Avoiding The Pit

I am prone to clinical depression.  I had a chaotic childhood which predisposed me to mental health problems.  I have mast cell disease which definitely affects my moods and depression runs in my maternal family, in my Aunt’s case so severely she had electric shock therapy (which BTW doesn’t work).  My Mum has suffered from depression my whole life and I have three female cousins who turned 50 this year and all have suffered from depression for as long as I can remember, albeit at various levels.

I was clinically depressed during my teenage years and half-heartedly attempted to take an overdose.  I was definitely depressed when I got divorced, though it wasn’t clinical depression.  And I have had one serious depressive (actually more bipolar) episode since I became ill, though I think that was mast cell related because it was totally out of my control and felt more biochemical than emotional.  So when I talk about depression I do have some experience of the condition.

But I am not a victim of depression.  I bloody well refuse to be.  I have watched my Mum suffer from the disease my whole life and do absolutely nothing about it.  Being miserable seems to be a familiar comfort blanket and certainly not something she seems to want to change.  I simply don’t get that.  I only have one life and I’m damned if I’m spending it moping around and bringing everyone around me down.  I’m acutely aware I have a tendency towards depression and am as proactive about that as I am about my physical health.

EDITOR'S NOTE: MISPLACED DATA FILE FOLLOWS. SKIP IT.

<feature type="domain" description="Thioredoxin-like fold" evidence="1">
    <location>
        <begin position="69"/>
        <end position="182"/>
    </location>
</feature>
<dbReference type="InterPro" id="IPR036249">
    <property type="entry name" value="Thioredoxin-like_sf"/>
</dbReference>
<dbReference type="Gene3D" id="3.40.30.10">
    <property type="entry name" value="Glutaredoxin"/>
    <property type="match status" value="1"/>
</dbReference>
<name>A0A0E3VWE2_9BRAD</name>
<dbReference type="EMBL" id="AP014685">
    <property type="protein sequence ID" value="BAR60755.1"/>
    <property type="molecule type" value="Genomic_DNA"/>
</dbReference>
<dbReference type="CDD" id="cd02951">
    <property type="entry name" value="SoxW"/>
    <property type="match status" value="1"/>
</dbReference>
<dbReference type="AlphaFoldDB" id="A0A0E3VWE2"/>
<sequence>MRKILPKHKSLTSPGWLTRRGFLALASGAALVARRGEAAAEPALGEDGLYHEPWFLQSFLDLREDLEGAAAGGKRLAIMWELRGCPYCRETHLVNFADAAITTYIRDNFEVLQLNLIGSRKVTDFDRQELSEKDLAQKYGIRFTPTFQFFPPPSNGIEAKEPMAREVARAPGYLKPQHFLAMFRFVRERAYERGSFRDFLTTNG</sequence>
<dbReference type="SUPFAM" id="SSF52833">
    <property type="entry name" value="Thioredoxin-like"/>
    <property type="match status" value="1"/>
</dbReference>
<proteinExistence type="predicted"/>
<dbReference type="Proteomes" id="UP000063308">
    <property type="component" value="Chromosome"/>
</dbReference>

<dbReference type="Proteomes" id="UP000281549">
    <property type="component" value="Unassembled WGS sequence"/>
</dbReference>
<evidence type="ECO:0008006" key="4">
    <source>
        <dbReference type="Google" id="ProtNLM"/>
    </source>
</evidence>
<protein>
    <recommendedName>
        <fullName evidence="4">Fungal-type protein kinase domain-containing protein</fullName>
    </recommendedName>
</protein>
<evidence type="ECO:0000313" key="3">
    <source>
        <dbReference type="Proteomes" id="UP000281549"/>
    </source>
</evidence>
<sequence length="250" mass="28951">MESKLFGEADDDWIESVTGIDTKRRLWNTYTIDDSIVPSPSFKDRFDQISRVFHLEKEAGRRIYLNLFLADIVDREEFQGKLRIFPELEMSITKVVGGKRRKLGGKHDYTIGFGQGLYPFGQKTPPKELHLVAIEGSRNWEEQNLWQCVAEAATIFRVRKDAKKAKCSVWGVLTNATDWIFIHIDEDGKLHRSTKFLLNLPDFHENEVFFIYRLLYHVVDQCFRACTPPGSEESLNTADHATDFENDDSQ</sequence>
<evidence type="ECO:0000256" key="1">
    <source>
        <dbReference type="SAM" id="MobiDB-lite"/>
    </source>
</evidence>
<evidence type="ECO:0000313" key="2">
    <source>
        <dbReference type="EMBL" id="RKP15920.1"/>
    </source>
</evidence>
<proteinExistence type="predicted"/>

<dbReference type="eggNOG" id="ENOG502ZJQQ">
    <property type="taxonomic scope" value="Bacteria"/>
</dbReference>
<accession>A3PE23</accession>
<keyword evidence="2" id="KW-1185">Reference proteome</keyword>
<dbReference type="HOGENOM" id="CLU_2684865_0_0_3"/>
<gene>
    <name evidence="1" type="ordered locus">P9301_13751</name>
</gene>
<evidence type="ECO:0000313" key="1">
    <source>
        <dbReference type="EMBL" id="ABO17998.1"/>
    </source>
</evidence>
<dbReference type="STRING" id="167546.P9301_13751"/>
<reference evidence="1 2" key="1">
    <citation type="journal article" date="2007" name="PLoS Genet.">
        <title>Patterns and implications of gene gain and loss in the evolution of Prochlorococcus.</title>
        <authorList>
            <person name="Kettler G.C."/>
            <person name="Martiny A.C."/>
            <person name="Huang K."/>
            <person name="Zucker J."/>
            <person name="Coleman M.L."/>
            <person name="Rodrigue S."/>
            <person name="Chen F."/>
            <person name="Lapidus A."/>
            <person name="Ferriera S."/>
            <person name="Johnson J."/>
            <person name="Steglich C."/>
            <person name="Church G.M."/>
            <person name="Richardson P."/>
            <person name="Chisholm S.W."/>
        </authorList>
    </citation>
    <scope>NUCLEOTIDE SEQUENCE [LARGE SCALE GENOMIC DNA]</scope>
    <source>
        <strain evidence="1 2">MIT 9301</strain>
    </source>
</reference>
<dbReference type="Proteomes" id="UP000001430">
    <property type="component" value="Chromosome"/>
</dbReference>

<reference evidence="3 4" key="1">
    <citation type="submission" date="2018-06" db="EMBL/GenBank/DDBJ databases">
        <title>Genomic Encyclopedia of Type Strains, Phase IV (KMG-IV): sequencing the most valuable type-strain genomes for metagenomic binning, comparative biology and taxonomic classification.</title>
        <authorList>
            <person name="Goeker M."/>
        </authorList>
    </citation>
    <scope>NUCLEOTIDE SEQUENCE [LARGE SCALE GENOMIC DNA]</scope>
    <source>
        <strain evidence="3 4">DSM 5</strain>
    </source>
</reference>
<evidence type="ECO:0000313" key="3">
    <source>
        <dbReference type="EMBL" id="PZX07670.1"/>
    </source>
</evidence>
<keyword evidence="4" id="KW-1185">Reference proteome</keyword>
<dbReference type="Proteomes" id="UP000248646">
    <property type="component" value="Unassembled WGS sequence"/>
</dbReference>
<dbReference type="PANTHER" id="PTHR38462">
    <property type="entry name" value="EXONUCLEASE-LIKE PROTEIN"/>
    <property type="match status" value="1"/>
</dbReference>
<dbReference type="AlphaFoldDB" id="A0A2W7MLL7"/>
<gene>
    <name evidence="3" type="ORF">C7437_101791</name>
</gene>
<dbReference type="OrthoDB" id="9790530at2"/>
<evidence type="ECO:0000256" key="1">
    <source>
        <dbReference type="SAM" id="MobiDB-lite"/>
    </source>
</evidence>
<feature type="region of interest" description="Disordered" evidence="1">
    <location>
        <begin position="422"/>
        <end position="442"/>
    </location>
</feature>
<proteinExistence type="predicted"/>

So how do I go about avoiding the pit of depression?

  • Acceptance.  We can’t change the past and, in my case, I can’t change the present either – I’m never going to be healthy again a day in my life and there is nothing I can do about that.  So I accept it just like I accept the weather outside my window and I live as full a life as I can despite it.  When I was bedridden and suffering the tortures of hell it was impossible to be “happy” but I learned to be accepting, which gave me peace.
  • Purpose.  We all need a purpose in life or there’s no reason to get out of bed in the morning, especially when that involves pain and illness.  My little rescue dog gives me that purpose.  Regardless how I’m feeling he’s awake at 6am and demanding to be fed.  He then wants a tummy rub, his morning walk (paid for by me), his feet wiped, his Dentastix for lunch, another walk, more feet wiping, his tea and a bedtime cuddle.  My reward for all that hard work (and, oh boy, is it hard work) is completely unconditional love and a furry bundle that makes me smile every day of my life.
  • Passion.  I honestly don’t know how I’d get through without my photography.  It gives me a goal, pleasure, forces me to get out in the world, mingle with other people and forget about my health for an hour or two.  The editing side of photography is something I can do in bed, picking it up and putting it down again when my health and energy wax and wane.  I simply love it.
  • Distraction.  Due to all the resting I have to do my mind has a lot of time to think and not all my thoughts are helpful, so I have to find ways of switching them off.  I watch far too much TV, even having it on in the background when I’m cooking or doing chores, so that my brain is distracted from dwelling on the negative.  I listen to loads of talking books which I download free from the Library.  I have them on when I’m out with Bertie, driving the car or lying in the bath – in fact any time I am relaxed, because I don’t want to give my mind too much space to think about stuff which only makes me sad, angry or frustrated.  I even listen to a talking book as I drop off to sleep or wake in the night, so that my brain has something to focus on other than how crap I feel.